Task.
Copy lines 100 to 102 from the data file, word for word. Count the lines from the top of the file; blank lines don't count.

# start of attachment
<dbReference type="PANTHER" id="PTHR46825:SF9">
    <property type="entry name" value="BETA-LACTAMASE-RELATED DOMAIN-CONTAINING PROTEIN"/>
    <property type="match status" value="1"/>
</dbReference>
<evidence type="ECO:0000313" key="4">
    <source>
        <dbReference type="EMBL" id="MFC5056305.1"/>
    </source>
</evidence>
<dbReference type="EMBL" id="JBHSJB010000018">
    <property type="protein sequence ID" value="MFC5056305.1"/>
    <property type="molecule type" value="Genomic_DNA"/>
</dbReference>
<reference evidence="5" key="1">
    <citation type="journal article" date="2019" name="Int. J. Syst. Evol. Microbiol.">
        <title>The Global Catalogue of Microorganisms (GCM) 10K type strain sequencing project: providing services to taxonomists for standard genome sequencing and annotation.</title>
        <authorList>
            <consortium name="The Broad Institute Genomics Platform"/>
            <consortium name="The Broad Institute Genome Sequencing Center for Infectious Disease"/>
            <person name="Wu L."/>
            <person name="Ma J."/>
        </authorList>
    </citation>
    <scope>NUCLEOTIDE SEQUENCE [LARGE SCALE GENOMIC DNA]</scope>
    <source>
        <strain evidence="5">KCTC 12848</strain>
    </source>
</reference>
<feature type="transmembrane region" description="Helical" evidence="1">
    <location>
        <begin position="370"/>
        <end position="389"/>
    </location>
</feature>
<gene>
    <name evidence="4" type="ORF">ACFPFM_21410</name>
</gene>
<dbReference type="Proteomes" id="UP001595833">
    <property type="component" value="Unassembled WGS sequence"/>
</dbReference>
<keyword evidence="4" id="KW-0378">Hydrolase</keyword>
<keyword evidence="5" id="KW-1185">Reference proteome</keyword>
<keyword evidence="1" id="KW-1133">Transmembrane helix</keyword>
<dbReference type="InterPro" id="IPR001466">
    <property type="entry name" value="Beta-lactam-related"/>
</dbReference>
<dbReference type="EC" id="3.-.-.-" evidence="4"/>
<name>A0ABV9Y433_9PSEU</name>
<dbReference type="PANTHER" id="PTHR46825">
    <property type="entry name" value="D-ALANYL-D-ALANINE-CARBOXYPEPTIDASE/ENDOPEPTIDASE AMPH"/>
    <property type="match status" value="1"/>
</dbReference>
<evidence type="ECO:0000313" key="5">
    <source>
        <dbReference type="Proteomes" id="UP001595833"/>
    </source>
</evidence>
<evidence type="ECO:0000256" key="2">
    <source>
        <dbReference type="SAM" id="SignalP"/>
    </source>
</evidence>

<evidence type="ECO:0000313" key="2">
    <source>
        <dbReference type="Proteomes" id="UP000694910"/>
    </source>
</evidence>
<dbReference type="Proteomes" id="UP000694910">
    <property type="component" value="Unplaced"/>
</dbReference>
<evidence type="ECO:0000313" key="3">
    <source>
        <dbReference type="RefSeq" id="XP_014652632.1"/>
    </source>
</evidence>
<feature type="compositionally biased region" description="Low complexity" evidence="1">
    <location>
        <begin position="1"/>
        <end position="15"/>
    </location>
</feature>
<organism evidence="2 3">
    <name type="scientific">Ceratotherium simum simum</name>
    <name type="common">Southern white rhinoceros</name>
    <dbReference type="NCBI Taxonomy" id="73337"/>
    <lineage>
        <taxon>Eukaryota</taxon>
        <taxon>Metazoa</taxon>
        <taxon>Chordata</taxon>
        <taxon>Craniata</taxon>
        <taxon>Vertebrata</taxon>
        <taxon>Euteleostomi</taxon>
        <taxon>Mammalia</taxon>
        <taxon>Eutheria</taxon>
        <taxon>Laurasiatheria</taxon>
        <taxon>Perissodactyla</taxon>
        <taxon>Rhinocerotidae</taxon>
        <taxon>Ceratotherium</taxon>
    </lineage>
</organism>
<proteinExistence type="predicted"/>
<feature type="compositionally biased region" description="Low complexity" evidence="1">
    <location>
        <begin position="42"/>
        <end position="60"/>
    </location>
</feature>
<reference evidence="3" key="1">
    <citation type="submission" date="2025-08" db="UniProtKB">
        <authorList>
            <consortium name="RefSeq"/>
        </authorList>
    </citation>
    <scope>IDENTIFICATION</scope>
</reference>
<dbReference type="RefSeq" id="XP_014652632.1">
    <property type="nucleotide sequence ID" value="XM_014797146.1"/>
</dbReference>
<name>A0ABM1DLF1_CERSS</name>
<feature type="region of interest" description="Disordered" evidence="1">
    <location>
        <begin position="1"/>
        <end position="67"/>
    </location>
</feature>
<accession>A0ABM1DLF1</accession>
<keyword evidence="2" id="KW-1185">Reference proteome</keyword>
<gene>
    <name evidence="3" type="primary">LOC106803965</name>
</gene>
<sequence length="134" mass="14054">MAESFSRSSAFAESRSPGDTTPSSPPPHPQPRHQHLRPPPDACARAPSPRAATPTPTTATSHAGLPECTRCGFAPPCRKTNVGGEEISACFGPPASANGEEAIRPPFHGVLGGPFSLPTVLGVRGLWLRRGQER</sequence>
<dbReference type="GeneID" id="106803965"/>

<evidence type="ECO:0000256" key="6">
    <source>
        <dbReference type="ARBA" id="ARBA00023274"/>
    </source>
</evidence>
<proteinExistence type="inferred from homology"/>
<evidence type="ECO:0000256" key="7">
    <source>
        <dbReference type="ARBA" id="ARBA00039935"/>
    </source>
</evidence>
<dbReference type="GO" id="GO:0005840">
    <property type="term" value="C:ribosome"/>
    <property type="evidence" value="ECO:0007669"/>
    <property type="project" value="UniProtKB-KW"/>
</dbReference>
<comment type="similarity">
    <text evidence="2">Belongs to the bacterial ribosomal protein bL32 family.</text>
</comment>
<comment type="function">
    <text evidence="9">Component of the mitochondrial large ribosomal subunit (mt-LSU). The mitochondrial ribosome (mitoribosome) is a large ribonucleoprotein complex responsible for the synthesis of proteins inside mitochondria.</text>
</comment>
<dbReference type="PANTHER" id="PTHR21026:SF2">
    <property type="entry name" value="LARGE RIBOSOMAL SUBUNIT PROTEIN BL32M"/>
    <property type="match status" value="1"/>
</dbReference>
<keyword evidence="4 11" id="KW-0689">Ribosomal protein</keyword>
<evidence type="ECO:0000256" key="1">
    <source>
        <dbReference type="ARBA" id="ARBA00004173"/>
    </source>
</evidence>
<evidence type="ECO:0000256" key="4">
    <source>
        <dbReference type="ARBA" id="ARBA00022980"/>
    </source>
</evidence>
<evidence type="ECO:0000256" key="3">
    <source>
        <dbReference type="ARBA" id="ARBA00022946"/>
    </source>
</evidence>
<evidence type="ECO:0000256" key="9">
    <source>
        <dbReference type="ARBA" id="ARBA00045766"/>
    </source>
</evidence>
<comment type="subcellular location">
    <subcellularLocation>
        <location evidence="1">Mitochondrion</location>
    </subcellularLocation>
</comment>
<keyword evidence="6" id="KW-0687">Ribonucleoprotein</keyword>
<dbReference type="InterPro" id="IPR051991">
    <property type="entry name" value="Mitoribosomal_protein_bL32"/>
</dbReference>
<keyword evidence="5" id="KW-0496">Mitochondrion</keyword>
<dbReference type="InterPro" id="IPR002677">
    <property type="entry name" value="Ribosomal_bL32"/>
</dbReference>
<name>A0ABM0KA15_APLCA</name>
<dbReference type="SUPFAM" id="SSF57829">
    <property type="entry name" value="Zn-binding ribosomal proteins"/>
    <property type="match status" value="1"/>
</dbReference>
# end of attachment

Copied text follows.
</organism>
<proteinExistence type="predicted"/>
<feature type="compositionally biased region" description="Low complexity" evidence="1">